Preventing Child Allergic Reactions This Fall

Preventing-Child-Allergic-Reactions-This-Fall

According to researchers, all kinds of allergies have increased in the past 30 years. The cause is unknown, but some say it’s because of air pollution while others point it to the overuse of antibiotics. Whatever it is, there is no clear reason why some kids are predisposed to having allergies, while others are symptom-free. The more important thing to know for mothers though, is how to treat them at home, particularly this fall season.

One of the most common reasons why allergens are common in autumn is the abundance of ragweed. The rain in the early spring, followed by sunny and dry days in the summer, cause them to proliferate. The growth of mold is another problem as they find it convenient to grow on the piles of leaves with a bit of moisture on the ground.

The treatment starts in identifying if your child is allergic to mold or ragweed. According to the American Academy of Pediatrics Guide to Your Child’s Allergies and Asthma, these are some of the signs that you have to watch out for:

  • A week’s worth of repeated or chronic coldlike symptoms, particulary those that develop at the same time annually. This may be accompanied by runny nose, nasal stuffiness, sneezing, and throat clearing.
  •  Itchy, runny eyes, sniffling, nose rubbing, snorting, and sneezing.
  •  Itching or tingling sensations in the mouth and throat, not associated with a cold.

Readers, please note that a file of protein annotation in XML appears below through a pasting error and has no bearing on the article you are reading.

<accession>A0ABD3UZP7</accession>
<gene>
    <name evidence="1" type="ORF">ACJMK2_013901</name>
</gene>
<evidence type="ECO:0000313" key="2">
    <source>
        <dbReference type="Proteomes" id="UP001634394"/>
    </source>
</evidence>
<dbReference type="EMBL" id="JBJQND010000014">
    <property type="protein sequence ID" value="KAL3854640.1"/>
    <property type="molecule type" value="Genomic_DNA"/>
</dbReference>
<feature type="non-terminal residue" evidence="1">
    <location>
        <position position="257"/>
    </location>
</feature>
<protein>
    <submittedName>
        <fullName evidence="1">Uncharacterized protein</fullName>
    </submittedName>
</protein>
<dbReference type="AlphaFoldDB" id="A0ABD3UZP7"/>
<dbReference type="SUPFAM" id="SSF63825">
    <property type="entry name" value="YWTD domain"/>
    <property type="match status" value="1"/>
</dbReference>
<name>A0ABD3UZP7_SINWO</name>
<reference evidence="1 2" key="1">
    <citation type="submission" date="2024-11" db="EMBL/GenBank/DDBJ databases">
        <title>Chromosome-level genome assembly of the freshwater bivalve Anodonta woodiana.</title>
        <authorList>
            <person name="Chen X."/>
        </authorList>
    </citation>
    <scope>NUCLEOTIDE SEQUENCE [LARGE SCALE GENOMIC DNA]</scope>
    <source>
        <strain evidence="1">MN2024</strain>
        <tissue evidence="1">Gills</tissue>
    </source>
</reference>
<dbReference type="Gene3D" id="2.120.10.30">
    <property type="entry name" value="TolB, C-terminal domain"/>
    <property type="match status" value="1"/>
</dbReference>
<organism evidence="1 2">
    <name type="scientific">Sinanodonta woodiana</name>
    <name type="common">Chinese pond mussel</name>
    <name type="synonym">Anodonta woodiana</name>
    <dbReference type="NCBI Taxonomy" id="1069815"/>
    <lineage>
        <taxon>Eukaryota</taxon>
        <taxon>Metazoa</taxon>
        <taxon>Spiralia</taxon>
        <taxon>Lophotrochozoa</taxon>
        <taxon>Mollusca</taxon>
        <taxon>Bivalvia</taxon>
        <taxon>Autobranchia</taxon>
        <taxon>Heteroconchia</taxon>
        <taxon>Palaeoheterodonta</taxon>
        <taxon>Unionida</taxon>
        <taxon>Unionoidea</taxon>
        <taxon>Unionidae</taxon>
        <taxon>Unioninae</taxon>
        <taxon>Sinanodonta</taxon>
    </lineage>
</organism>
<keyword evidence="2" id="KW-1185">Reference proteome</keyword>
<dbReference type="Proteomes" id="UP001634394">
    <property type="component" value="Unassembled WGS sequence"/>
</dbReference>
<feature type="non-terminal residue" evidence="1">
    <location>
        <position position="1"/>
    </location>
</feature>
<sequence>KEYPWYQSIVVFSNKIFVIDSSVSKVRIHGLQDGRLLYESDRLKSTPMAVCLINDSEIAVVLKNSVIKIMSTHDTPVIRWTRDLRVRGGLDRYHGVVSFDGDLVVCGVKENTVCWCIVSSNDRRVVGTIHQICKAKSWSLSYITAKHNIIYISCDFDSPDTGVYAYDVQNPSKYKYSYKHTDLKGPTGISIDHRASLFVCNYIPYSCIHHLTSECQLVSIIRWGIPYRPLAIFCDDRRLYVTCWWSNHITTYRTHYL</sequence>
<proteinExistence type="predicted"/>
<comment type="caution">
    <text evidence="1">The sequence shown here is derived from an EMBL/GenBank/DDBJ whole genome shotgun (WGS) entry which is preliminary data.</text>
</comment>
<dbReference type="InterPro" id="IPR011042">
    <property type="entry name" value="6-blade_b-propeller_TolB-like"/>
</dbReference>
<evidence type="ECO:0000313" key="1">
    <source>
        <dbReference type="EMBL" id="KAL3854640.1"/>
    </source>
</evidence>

•  Respiratory symptoms like coughing, wheezing, and difficulty breathing. Suspect for asthma if the coughing increases at night or with physical activity.

In case of positive symptoms, begin treatment by decreasing the exposure of the child to the allergens. Pollen and mold are everywhere outdoors but there are things you can do to prevent allergic reactions, such as:

  1. If your child is showing any of these allergy symptoms, you should start by trying to reduce her exposure to the allergens. While pollen and mold are found everywhere outdoors and cannot be completely avoided, there are a few things you can do!
  2. Weed pollens are highest in the middle of the day. If you want your child to play outside, it is recommended to do it in the morning.
  3. Change your child’s clothes or have him or her take a bath after playing outside. Wash their hair and hands thoroughly.
  4. Close windows and outside doors during pollen season. Consider leaving the air-conditioner running on low to continually clean the air indoors.
  5. Watch the pollen and mold counts reported in the news. Don’t let your child go out during peak hours. Close the windows, particularly when the counts are high.
  6. Keep your child away from playing in dead or wet leaves.